Employment, Dynamic Deterrence and Crime

67 Pages Posted: 5 May 2001 Last revised: 22 Oct 2010

See all articles by Susumu Imai

Susumu Imai

Queen's University - Department of Economics

Kala Krishna

Pennsylvania State University - Department of Economics; National Bureau of Economic Research (NBER)

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Date Written: May 2001

Abstract

Using monthly panel data we solve and estimate, using maximum likelihood techniques, an explicitly dynamic model of criminal behavior where current criminal activity adversely affects future employment outcomes. This acts as 'dynamic deterrence' to crime: the threat of future adverse effects on employment payoffs when caught committing crimes reduces the incentive to commit them. We show that this dynamic deterrence effect is strong in the data. Hence, policies which weaken dynamic deterrence will be less effective in fighting crime. This suggests that prevention is more powerful than redemption since the latter weakens dynamic deterrence as anticipated future redemption allows criminals to look forward to negating the consequences of their crimes. Static models of criminal behavior neglect this and hence sole reliance on them can result in misleading policy analysis.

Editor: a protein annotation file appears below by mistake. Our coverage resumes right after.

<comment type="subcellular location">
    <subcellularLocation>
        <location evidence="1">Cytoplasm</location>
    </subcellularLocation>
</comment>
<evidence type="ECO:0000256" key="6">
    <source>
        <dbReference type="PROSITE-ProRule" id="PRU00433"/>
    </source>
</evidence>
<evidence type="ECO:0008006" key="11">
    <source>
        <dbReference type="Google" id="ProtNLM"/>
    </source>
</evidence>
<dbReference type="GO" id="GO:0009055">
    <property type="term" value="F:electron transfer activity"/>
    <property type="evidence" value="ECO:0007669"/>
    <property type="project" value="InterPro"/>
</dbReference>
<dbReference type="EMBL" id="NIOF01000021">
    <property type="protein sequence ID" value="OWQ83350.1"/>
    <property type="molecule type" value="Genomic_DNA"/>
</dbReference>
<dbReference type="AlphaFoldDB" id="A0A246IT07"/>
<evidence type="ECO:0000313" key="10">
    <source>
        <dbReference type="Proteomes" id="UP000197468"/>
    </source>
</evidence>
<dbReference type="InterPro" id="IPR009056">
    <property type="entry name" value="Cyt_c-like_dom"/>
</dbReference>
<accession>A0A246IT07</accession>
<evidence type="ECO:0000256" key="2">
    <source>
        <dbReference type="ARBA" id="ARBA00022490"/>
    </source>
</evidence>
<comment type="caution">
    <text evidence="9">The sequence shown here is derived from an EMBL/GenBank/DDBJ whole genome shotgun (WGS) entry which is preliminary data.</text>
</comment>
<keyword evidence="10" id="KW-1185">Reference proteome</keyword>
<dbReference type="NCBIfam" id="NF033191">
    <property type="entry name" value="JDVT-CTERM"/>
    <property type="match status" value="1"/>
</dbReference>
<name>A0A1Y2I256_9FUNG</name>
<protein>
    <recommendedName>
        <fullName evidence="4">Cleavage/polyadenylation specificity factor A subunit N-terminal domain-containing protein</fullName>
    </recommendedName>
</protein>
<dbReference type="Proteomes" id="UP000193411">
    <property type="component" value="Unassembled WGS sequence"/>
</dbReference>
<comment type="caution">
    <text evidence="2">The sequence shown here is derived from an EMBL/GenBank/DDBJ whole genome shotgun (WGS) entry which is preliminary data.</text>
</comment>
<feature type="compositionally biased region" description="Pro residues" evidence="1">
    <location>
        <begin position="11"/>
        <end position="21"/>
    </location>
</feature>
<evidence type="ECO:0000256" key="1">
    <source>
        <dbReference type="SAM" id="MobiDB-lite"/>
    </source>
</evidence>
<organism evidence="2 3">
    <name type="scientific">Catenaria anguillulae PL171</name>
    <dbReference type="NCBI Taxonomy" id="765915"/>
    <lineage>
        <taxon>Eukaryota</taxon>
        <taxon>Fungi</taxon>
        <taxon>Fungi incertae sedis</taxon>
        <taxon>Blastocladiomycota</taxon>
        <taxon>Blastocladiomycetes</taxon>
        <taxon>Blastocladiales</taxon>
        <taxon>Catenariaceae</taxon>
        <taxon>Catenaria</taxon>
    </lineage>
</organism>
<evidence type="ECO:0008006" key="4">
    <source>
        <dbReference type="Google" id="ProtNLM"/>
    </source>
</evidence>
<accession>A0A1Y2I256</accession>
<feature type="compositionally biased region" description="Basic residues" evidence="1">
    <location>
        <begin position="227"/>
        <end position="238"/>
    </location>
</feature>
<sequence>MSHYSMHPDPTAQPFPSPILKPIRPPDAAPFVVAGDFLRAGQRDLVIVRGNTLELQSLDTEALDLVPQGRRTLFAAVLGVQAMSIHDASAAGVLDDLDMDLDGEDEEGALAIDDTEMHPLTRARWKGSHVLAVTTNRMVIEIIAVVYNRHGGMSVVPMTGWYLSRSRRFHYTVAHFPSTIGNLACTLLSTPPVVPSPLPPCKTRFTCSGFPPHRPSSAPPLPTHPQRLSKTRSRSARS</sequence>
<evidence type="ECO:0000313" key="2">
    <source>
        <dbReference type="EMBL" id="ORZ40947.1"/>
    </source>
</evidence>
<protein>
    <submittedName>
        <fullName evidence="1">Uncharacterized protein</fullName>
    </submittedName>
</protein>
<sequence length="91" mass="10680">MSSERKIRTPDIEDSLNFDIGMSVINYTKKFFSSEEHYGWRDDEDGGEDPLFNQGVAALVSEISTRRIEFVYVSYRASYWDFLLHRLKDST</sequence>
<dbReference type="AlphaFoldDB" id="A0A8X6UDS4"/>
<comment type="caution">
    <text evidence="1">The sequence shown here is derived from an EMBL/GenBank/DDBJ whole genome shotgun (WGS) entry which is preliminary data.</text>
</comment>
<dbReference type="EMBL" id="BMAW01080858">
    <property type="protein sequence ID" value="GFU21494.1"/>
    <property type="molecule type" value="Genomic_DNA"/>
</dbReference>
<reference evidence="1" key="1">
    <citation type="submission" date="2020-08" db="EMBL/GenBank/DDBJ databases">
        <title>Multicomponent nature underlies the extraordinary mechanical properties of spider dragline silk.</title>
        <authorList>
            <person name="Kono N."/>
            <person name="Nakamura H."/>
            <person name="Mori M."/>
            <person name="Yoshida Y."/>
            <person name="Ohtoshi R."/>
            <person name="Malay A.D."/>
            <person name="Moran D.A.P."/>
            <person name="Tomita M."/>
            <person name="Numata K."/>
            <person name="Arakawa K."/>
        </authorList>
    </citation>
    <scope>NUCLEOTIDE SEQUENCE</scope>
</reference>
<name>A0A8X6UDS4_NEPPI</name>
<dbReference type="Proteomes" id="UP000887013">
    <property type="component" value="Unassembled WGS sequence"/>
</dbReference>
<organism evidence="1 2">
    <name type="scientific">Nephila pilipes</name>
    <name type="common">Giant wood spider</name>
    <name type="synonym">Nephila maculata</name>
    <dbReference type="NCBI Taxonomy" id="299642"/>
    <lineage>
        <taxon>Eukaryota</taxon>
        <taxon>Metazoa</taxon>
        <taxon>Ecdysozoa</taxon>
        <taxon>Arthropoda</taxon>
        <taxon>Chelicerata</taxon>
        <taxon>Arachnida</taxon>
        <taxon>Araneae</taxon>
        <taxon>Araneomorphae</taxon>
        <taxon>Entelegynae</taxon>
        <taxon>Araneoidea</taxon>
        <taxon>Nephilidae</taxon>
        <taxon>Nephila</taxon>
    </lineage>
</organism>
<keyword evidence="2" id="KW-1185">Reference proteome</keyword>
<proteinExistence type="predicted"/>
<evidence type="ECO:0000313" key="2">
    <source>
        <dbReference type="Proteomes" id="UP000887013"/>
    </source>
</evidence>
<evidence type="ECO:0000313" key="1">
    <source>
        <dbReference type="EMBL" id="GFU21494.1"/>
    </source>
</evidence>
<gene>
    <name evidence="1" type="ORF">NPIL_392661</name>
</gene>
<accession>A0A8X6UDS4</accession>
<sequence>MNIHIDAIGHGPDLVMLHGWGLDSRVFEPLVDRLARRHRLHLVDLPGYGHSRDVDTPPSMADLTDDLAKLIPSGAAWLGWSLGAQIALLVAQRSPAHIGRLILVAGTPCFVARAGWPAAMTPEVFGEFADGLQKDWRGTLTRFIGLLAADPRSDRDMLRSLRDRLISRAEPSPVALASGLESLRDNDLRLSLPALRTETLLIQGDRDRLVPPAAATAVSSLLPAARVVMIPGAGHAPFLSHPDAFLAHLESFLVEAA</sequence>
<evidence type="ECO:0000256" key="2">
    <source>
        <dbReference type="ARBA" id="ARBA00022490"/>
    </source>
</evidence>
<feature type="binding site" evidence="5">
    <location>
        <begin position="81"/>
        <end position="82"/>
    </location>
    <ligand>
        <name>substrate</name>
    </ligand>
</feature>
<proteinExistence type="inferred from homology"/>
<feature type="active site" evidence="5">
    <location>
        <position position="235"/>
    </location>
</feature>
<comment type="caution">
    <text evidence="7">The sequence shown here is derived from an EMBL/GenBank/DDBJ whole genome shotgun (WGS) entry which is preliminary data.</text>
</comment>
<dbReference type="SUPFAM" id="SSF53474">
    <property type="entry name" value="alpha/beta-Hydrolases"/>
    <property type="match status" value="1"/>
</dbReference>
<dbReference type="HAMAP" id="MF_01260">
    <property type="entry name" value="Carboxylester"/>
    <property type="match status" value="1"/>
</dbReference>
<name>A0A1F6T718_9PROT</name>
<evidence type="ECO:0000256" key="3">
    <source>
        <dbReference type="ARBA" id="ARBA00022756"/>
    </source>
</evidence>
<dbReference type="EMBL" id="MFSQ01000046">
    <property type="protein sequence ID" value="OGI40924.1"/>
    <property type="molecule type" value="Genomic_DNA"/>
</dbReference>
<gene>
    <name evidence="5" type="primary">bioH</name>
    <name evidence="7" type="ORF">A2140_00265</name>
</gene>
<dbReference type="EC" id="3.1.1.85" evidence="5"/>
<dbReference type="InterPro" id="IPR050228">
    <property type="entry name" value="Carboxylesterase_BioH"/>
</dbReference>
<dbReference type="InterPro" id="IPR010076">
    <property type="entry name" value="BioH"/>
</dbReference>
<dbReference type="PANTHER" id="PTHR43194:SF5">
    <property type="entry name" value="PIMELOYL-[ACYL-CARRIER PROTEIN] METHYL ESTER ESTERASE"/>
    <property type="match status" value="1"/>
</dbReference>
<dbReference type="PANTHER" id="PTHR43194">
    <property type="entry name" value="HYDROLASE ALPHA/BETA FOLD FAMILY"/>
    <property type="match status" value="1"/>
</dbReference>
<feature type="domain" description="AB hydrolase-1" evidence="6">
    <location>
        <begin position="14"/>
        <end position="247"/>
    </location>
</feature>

Suggested Citation

Imai, Susumu and Krishna, Kala, Employment, Dynamic Deterrence and Crime (May 2001). NBER Working Paper No. w8281, Available at SSRN: https://ssrn.com/abstract=268890

Susumu Imai (Contact Author)

Queen's University - Department of Economics ( email )

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Kingston K7L 3N6, Ontario
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HOME PAGE: http://qed.econ.queensu.ca/pub/faculty/imai/

Kala Krishna

Pennsylvania State University - Department of Economics ( email )

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University Park, PA 16802-3306
United States
814-865-1106 (Phone)
814-863-4775 (Fax)

National Bureau of Economic Research (NBER)

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